Fall 2011
ICS Research Practicum
CSCI 7412/7422 | EDUC 6506/6516 | LING 7415/7425 | PHIL 7415/7425 | PSYC 7415/7425

Wed 12:00-14:00
Muenzinger D430


Professor Michael Mozer
Department of Computer Science
Engineering Center Office Tower 7-41
(303) 492-4103
Office Hours:  Wed 14:00-16:00

Course Objectives

The goal of this course is to support Ph.D. students in Cognitive Science as you develop the skills you need to conduct interdisciplinary research. I want to emphasize the word support. This course is intended to help you along your research trajectory, not to impose arbitrary hurdles or busy work. The course will give you the opportunity to talk about your research to other cognitive scientists, to help crystalize the specific hypotheses you want to explore and the methodology you will use to pursue your goals. The course will also emphasize the difficult challenge of communicating with an interdisciplinary audience--in writing journal articles, conference papers, extended abstracts, thesis proposals, grant proposals, and speaking at professional meetings.

Research goal

In order to best advance your graduate career, it is your responsibility to come into the class with some notion of a research goal for the semester. Students may have distinct goals for Practicum I and II, or they may declare a year-long goal with milestones for each semester. The expectation is that achieving this research goal will help you move forward toward your Ph.D. degree. Typical goals chosen by students are:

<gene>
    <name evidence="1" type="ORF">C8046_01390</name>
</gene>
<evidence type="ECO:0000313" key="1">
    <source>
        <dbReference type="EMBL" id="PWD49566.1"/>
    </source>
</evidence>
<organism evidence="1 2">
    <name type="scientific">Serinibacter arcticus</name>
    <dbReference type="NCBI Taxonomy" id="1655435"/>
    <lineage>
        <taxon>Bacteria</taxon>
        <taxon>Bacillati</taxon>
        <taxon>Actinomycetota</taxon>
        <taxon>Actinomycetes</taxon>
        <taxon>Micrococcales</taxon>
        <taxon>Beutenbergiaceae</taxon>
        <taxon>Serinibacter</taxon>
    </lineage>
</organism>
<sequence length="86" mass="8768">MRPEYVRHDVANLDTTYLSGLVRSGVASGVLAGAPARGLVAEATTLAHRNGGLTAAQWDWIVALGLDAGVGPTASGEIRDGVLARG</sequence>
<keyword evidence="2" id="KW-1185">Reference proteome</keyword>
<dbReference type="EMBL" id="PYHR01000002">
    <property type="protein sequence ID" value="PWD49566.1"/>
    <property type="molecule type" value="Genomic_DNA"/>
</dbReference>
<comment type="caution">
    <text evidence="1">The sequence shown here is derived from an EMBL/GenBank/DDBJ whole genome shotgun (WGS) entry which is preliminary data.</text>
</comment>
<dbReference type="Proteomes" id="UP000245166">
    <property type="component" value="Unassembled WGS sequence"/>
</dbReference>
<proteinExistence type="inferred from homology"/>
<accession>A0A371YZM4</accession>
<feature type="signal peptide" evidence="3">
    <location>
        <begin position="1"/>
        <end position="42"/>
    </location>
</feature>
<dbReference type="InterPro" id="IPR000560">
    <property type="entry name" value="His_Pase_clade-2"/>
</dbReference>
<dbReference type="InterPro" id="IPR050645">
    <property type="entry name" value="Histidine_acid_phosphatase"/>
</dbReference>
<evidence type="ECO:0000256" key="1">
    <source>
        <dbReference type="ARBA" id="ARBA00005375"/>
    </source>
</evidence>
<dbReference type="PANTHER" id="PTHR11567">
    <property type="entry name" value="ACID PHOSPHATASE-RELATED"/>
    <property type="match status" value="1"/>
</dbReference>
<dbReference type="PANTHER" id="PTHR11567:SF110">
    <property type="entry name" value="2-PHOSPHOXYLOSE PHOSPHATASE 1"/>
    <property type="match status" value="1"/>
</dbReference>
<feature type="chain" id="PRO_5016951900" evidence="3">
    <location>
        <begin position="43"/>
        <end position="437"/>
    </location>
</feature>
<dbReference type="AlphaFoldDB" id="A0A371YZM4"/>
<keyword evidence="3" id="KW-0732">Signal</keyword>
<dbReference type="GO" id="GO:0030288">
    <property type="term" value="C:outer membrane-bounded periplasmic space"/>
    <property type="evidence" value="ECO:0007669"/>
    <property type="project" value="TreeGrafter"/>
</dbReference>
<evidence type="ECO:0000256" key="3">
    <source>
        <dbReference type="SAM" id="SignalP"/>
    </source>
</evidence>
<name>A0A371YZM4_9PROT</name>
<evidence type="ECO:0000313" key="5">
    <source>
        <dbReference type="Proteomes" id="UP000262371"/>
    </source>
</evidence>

What is cognitive science research?

I have a pretty loose notion of what constitutes cognitive science research.  A significant step toward becoming a cognitive scientist comes from the mere fact that you are in a class with students from quite diverse intellectual backgrounds, that you will need to explain your ideas and work to these students, and that they will undoubtably suggest relevant ideas from other fields to explore. My expectation is that each student's goal will include the exploration of methodologies from a discipline other than their main discipline. For students in LING, PSYC, PHIL, and SLHS, a key aspect of cognitive science research is taking a computational, mathematical, or mechanistic perspective on your problems. For students in CSCI, PHIL, and LING, understanding experimental data and methodology is often critical to interdisciplinary research.

Course requirements

The course will be graded on the following criteria:
  1. articulating and achieving a research goal
  2. writing a brief article about your research or proposed research area for a general cognitive science article, for possible inclusion in the ICS newsletter
  3. presenting a poster at the ICS poster session at the end of the academic year (spring semester only)
  4. participating in class and engaging with other students.
In the fall, the grading breakdown for these criteria will be 70/10/0/20.  In the spring, the grading breakdown will be 60/10/10/20.

Class schedule

Date Activity Presenters
8/24 course overview, student introductions all
8/31 student presentations I: overview of problem, outline of approach (30-45 min per student) Keith, Ashwini
9/7 Jin, Ramesh, Dean
9/14 Will, Steve, Jenna
9/21 Lindsay, Miranda
9/28 Blu, Lucas
10/5 ICS review discussion Mozer
10/12 student presentations II: brief progress reports Blu, Keith, Ashwini
10/19 Lucas, Will, Ramesh
10/26 Jin, Dean
11/2 Jenna, Steve
11/9 student presentations III: final progress report before completion of project Lindsay, Miranda
11/16 Lucas, Blu
11/30 see milestone 2
12/7 see milestone 2


Milestone 1 (due 8/29/11 at 5 p.m.)
Milestone 2 (due 12/14/11 at 5 p.m.)

Additional information for students (click to read)